Local Lawmakers Upset About Budget
Sacramento, CA — Mother Lode lawmakers in the state Senate and Assembly are voicing out about California’s new budget.
Governor Jerry Brown signed the $92 billion spending plan last night, which he says includes significant cuts to welfare and social services. Much of the budget relies on voters approving the Governor’s tax measure on the November ballot. It would raise the state’s sales tax, and bump up the income tax on earners making over $250k.
District 14 Republican Senator Tom Berryhill says he is disappointed that there are no reforms to the state’s public employee pension system.
“Just three weeks ago, Californians overwhelmingly voted for much needed pension reforms in San Diego and San Jose, and yet Democrats have still not addressed them at the state level,” says Berryhill. “There are no real reforms in this budget that would spur economic growth and get Californians back to work.”
District 25 Republican Assemblywoman Kristin Olsen is concerned that the budget relies on the tax increases. If they are not approved, trigger cuts would go into effect, primarily impacting education.
“The Democrats are calling this an austere budget, but it actually increases spending by 7% – over $5 Billion higher than last year,” says Olsen. “Why would Californians vote to increase taxes, when the “austere” budget increases spending? People in other states – and in our own communities – are utterly dismayed by the decisions made in California and by the majority party’s upside-down priorities.”
The Governor’s Office states that the budget protects funding for education and public safety (assuming the taxes pass), while cutting $8 billion from government to close a $15.7 billion deficit, and build a reserve of nearly $1 billion.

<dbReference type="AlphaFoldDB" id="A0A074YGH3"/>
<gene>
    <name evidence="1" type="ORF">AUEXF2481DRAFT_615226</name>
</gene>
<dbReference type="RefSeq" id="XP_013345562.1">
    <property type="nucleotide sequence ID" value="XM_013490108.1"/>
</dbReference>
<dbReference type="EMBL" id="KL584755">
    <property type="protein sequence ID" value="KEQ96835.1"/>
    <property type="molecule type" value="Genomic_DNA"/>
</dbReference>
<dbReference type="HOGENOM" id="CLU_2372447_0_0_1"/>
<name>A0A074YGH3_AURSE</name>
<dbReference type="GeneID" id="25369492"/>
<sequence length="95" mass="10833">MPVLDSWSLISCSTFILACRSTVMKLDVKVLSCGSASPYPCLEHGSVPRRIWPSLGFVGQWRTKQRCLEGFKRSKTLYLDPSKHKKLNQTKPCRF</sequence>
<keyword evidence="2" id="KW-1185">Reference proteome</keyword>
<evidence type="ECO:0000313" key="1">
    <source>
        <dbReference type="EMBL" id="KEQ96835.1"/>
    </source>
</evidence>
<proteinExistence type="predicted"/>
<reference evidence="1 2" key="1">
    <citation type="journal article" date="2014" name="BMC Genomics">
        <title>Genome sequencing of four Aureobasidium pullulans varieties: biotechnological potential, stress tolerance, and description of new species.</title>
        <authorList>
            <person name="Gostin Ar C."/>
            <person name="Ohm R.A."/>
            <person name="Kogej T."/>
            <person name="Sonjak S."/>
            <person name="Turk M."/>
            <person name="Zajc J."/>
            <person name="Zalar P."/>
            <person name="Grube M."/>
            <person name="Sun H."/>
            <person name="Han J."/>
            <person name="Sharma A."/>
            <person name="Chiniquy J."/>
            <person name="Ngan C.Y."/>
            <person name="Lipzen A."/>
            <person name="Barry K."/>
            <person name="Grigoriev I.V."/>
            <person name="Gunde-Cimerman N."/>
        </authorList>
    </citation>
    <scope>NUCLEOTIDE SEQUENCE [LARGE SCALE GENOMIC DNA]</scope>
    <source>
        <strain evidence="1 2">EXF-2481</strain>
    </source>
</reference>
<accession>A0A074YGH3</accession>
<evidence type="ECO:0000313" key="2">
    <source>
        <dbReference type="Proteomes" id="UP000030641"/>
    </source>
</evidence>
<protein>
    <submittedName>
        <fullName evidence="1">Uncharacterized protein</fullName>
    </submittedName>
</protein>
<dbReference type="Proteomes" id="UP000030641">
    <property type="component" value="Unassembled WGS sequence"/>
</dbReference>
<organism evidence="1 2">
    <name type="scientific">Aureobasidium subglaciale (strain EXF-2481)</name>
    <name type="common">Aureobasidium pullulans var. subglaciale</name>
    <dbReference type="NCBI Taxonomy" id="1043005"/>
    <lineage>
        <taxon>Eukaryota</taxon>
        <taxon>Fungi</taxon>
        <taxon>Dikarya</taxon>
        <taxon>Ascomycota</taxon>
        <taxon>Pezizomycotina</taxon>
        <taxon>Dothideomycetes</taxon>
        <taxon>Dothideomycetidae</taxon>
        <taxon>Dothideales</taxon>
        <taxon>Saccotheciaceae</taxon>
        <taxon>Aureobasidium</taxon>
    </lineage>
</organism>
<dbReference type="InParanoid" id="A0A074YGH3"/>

The Associated Press has released the following bullet points about the budget:
_Fills a $15.7 billion deficit. However, an estimated $8.5 billion in revenue is contingent on voters approving a Nov. 6 ballot issue calling for increasing the sales tax and raising income tax for people who make more than $250,000 a year.
_Phases in a two-year time limit for people enrolled in the welfare-to-work program to find a job. Currently, parents on welfare have four years.
_Allows Brown to furlough state workers without an agreement with their unions for a 5 percent reduction in wages.
_Merges service delivery in California’s Medi-Cal program for those who are eligible for both Medi-Cal and Medicare. Reduces payments to hospitals.
_Eliminates the children’s health insurance program Healthy Families. Moves 880,000 children currently enrolled to Medi-Cal.
_Reduces child care assistance by 8.7 percent, which will cut slots available to low-income families by 10,600.
_Requires higher graduation rates for colleges and universities to qualify for state college aid. Reduces Cal Grants beginning in the 2013-14 school year from about $9,700 to $9,000. The grant is lowered again to $8,000 in 2014-15. Students planning to attend for-profit colleges like University of Phoenix will get even less financial aid, about $4,000.
_Extends a 3.6 percent across-the-board cut for in-home care.
_Calls for about $6 billion in cuts to take effect on Jan. 1 if voters do not approve the tax initiative. About $5.5 billion would come from reducing the public school year from 175 days to 160 for two years. Almost all the rest would come from cuts to the University of California and California State University systems.